A native of Mazatlan on the Pacific coast, she grew up making aguachile, a seafood dish of water, pepper and coriander where the fish is “cooked” in lemon juice, similar to a ceviche. Her father, a carpenter, made her a stool so she could reach the stove at an early age. With her mother hailing from Lebanon, she had a broad exposure to other flavors as well. 

“The tables in my house were extraordinary,” she said. 

The evolution of even the most fundamental of Mexican recipes — mole — hearkens back to this uniquely Mexican mix of cultures, she said. (Her grandmother made the local variant with a metate, a sort of flat mortar and pestle made with volcanic rock.) 

“(Mole) is a pre-Hispanic dish, and then when the Spanish conquered Mexico, they brought with them cinnamon, lard, wine, onion, pork, beef, so can you imagine how the recipes were enriched?” 

Even if Mexican food is based on the three main staples of corn, bean and squash, she said, the flavors change with the geography. 

“We have 62 different types of corn; we have 145 different types of chiles. You can imagine all the combinations, all the flavors around that.” 


Celebrity chef Zahie Tellez visited Atlanta last May to put on a display of Mexican cooking. She dives deep into the history of dishes like green mole, which she’s preparing to make here. Photo by Trevor Williams

An economist by training, Ms. Tellez started cooking at 31 and stumbled into a TV career, where she’s had shows on the El Gourmet and Discovery networks. She “goes deep” on the history behind the dishes she loves to make, like posole, a stew made from chiles, hominy and pork. 

She hopes to educate her countrymen about their own culinary history while countering “misunderstanding” she sees in the U.S.

“I think that people think that the taco is our best dish, and it’s a lie,” she said, calling the tortilla just a container for the marvelous sauces and meats that represent a chef’s real talent.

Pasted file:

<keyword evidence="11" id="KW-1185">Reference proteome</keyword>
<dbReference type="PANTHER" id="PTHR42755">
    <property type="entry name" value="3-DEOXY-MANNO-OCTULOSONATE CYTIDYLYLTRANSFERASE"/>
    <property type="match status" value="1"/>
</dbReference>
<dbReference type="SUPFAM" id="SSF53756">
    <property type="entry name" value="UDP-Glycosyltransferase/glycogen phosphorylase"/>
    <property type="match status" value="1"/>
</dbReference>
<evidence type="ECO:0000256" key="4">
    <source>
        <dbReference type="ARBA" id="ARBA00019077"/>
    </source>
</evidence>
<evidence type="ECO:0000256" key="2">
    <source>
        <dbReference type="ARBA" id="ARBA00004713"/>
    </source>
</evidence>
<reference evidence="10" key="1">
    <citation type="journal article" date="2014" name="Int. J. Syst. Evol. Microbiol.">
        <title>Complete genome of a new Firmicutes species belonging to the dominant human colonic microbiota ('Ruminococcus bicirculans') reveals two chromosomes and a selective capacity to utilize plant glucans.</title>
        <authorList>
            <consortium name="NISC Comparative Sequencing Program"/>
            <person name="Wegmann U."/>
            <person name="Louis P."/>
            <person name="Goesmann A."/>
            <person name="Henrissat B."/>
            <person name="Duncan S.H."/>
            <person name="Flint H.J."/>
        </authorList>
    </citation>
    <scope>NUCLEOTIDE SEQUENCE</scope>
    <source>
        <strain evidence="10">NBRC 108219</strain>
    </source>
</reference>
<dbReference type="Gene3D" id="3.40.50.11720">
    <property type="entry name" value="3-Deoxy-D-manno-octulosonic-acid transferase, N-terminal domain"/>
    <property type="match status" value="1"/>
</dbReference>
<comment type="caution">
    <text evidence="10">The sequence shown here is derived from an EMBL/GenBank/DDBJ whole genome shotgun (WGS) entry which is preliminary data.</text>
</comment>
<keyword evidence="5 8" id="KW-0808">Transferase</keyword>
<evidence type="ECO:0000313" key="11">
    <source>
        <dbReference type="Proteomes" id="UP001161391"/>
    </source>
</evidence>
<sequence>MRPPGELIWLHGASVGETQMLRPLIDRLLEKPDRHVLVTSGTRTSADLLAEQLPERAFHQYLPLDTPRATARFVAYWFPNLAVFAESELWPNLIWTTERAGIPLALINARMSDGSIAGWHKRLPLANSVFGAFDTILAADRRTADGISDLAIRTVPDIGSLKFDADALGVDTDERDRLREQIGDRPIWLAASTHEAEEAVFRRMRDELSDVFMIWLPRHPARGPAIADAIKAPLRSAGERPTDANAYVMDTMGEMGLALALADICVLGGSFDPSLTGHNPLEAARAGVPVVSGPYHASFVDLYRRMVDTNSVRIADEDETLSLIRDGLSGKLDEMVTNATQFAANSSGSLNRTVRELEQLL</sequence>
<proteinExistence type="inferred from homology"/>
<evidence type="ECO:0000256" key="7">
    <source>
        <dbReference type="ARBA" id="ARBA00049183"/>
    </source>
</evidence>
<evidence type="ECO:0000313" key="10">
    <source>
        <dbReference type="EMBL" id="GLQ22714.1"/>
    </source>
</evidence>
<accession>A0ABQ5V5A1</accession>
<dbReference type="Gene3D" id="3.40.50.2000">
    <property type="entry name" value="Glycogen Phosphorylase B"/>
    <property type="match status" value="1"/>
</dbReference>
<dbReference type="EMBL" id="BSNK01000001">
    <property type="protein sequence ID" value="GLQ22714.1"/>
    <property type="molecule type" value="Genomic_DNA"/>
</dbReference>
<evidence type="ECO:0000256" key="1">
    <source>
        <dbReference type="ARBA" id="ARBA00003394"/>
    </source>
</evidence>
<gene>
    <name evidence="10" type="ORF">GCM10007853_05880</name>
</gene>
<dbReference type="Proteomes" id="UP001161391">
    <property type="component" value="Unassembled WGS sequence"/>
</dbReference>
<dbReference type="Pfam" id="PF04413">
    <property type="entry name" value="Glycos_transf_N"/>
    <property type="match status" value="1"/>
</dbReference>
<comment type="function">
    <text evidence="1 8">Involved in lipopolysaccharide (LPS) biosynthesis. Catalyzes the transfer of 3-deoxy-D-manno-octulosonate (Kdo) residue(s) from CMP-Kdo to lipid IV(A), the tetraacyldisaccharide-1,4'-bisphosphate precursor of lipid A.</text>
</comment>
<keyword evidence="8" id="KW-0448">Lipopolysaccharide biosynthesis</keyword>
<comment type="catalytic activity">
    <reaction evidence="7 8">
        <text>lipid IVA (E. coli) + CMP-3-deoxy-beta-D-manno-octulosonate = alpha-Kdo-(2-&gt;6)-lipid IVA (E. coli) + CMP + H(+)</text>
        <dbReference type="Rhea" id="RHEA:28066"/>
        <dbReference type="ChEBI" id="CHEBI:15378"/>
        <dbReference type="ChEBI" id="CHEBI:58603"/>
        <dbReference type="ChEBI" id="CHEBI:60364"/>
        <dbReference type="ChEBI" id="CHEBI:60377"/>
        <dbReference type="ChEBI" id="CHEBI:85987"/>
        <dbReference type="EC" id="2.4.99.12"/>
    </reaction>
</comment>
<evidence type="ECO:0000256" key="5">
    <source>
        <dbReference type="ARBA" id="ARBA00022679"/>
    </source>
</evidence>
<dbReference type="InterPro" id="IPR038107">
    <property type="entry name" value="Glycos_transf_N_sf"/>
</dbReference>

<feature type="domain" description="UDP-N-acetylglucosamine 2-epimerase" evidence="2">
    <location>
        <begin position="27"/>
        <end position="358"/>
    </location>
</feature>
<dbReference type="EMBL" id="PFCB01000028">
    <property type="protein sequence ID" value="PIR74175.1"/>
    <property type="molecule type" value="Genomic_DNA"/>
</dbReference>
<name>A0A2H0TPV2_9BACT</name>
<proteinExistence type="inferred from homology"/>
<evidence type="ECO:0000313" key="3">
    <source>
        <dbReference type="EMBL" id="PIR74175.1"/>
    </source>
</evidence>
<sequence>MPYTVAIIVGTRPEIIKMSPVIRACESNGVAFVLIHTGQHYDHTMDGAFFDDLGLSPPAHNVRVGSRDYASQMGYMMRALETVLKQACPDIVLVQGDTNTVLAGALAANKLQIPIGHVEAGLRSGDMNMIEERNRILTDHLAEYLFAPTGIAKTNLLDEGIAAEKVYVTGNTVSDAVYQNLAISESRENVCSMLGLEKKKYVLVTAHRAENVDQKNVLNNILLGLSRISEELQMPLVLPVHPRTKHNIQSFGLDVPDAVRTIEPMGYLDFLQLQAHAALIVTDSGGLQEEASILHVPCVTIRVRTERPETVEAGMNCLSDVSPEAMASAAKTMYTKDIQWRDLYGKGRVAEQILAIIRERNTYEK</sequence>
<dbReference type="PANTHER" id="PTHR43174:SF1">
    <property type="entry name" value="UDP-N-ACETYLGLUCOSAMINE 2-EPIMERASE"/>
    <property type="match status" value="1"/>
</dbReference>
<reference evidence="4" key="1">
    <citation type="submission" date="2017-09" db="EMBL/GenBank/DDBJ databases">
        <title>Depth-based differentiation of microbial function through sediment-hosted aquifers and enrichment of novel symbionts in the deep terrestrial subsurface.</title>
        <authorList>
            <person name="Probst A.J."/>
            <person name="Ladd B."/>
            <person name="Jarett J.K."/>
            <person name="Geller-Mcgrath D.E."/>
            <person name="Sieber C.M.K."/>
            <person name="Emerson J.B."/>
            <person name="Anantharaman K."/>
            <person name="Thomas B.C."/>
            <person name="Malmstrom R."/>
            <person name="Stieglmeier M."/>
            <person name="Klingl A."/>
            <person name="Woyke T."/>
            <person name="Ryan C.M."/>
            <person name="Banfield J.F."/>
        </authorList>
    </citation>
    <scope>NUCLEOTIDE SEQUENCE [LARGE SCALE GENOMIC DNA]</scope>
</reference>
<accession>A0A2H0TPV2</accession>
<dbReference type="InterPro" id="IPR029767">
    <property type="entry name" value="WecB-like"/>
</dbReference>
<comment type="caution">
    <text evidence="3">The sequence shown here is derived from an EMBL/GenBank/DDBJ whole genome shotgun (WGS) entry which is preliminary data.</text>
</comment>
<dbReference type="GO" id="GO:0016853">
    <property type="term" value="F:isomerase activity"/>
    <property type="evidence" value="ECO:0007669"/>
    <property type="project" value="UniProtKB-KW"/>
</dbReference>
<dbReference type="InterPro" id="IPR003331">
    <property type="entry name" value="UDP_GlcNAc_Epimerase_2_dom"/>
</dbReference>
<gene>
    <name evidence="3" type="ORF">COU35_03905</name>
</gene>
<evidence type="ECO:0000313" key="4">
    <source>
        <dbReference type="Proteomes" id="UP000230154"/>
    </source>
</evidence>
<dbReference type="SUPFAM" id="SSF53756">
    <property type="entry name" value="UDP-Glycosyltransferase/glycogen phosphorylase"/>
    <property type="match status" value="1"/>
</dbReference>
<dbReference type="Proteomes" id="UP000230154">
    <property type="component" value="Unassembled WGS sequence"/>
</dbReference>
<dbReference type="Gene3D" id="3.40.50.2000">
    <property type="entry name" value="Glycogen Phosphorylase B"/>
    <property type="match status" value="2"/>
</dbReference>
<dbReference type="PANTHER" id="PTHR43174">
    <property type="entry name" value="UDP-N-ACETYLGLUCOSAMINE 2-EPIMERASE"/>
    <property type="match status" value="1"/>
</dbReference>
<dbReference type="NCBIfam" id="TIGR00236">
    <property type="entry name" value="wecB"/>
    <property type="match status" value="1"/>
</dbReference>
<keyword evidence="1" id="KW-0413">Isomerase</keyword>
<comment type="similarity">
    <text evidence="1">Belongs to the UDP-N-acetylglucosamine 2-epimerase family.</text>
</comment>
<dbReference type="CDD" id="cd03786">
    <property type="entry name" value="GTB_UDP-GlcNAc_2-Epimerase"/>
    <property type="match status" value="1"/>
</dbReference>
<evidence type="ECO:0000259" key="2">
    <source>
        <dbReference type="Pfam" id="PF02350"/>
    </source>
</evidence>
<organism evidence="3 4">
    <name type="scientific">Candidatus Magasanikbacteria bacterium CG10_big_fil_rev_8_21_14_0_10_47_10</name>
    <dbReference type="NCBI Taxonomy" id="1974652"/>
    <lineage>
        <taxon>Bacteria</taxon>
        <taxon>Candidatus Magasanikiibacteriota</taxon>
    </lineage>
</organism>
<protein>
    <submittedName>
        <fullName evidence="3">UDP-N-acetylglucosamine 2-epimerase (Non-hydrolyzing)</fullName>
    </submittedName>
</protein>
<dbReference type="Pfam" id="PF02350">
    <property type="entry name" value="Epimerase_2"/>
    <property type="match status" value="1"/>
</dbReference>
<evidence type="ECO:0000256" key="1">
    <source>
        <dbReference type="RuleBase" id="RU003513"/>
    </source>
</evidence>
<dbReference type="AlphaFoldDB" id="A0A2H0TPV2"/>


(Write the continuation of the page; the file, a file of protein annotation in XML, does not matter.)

But even if they aren’t perfect, the proliferation of Mexican restaurants around the U.S. means Americans are open to tasting more from their neighbors, Ms. Tellez said, a fact reflected both in the taquerias of Buford Highway and the growing number of local pots like Nuevo Laredo, No Mas and Mezcalitos, which bridge Americans back to the more traditional fare. 

Mr. Diaz, the consul general, agreed. Even if they don’t know its extent, most Americans at least say they like their neighbors’ food, and that provides a solid foundation to build on.

The consulate hopes to give them a digestible taste of a country that of 31 states that would take a lifetime to really grasp, said Mr. Diaz, summing up with a quote from the late chef and food/travel writer Anthony Bourdain: 

“I’ve seen zero evidence of any nation on Earth other than Mexico even remotely having the slightest clue what Mexican food is about or even come close to reproducing it. It is perhaps the most misunderstood country and cuisine on Earth.”

By TREVOR WILLIAMS

The Mazatlan Post